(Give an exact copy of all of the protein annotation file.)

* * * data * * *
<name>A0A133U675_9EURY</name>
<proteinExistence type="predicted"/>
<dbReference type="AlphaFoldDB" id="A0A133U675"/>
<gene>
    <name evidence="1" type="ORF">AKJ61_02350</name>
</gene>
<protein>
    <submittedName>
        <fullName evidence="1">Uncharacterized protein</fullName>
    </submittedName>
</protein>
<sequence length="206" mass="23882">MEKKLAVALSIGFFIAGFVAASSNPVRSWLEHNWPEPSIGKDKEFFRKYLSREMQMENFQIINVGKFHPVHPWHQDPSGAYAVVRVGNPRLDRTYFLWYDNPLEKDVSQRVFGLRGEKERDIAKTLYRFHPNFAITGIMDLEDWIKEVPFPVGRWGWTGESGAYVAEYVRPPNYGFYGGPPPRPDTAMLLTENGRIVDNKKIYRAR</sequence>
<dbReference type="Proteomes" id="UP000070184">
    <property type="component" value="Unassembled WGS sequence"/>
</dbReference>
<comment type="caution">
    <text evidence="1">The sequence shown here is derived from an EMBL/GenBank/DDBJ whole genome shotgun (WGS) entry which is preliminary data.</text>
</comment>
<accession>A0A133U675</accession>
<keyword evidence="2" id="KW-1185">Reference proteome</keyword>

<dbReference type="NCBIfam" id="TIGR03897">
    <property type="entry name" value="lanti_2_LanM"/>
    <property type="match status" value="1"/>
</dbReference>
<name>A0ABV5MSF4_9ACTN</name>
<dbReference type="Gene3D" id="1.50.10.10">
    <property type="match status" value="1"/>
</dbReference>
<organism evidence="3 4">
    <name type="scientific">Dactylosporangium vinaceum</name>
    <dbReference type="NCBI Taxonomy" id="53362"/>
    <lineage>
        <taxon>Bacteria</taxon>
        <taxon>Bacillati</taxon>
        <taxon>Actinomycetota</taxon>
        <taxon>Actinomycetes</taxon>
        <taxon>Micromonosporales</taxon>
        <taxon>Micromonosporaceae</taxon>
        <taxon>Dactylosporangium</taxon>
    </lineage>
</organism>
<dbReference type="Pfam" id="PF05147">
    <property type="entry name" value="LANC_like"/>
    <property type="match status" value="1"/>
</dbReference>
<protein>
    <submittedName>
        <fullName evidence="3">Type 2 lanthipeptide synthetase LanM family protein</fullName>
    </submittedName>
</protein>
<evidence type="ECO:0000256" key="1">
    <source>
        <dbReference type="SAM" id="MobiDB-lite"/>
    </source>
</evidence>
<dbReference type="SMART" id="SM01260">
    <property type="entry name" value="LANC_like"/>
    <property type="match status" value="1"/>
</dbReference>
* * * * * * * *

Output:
<name>A0A133U675_9EURY</name>
<proteinExistence type="predicted"/>
<dbReference type="AlphaFoldDB" id="A0A133U675"/>
<gene>
    <name evidence="1" type="ORF">AKJ61_02350</name>
</gene>
<protein>
    <submittedName>
        <fullName evidence="1">Uncharacterized protein</fullName>
    </submittedName>
</protein>
<sequence length="206" mass="23882">MEKKLAVALSIGFFIAGFVAASSNPVRSWLEHNWPEPSIGKDKEFFRKYLSREMQMENFQIINVGKFHPVHPWHQDPSGAYAVVRVGNPRLDRTYFLWYDNPLEKDVSQRVFGLRGEKERDIAKTLYRFHPNFAITGIMDLEDWIKEVPFPVGRWGWTGESGAYVAEYVRPPNYGFYGGPPPRPDTAMLLTENGRIVDNKKIYRAR</sequence>
<dbReference type="Proteomes" id="UP000070184">
    <property type="component" value="Unassembled WGS sequence"/>
</dbReference>
<comment type="caution">
    <text evidence="1">The sequence shown here is derived from an EMBL/GenBank/DDBJ whole genome shotgun (WGS) entry which is preliminary data.</text>
</comment>
<accession>A0A133U675</accession>
<keyword evidence="2" id="KW-1185">Reference proteome</keyword>

<dbReference type="NCBIfam" id="TIGR03897">
    <property type="entry name" value="lanti_2_LanM"/>
    <property type="match status" value="1"/>
</dbReference>
<name>A0ABV5MSF4_9ACTN</name>
<dbReference type="Gene3D" id="1.50.10.10">
    <property type="match status" value="1"/>
</dbReference>
<organism evidence="3 4">
    <name type="scientific">Dactylosporangium vinaceum</name>
    <dbReference type="NCBI Taxonomy" id="53362"/>
    <lineage>
        <taxon>Bacteria</taxon>
        <taxon>Bacillati</taxon>
        <taxon>Actinomycetota</taxon>
        <taxon>Actinomycetes</taxon>
        <taxon>Micromonosporales</taxon>
        <taxon>Micromonosporaceae</taxon>
        <taxon>Dactylosporangium</taxon>
    </lineage>
</organism>
<dbReference type="Pfam" id="PF05147">
    <property type="entry name" value="LANC_like"/>
    <property type="match status" value="1"/>
</dbReference>
<protein>
    <submittedName>
        <fullName evidence="3">Type 2 lanthipeptide synthetase LanM family protein</fullName>
    </submittedName>
</protein>
<evidence type="ECO:0000256" key="1">
    <source>
        <dbReference type="SAM" id="MobiDB-lite"/>
    </source>
</evidence>
<dbReference type="SMART" id="SM01260">
    <property type="entry name" value="LANC_like"/>
    <property type="match status" value="1"/>
</dbReference>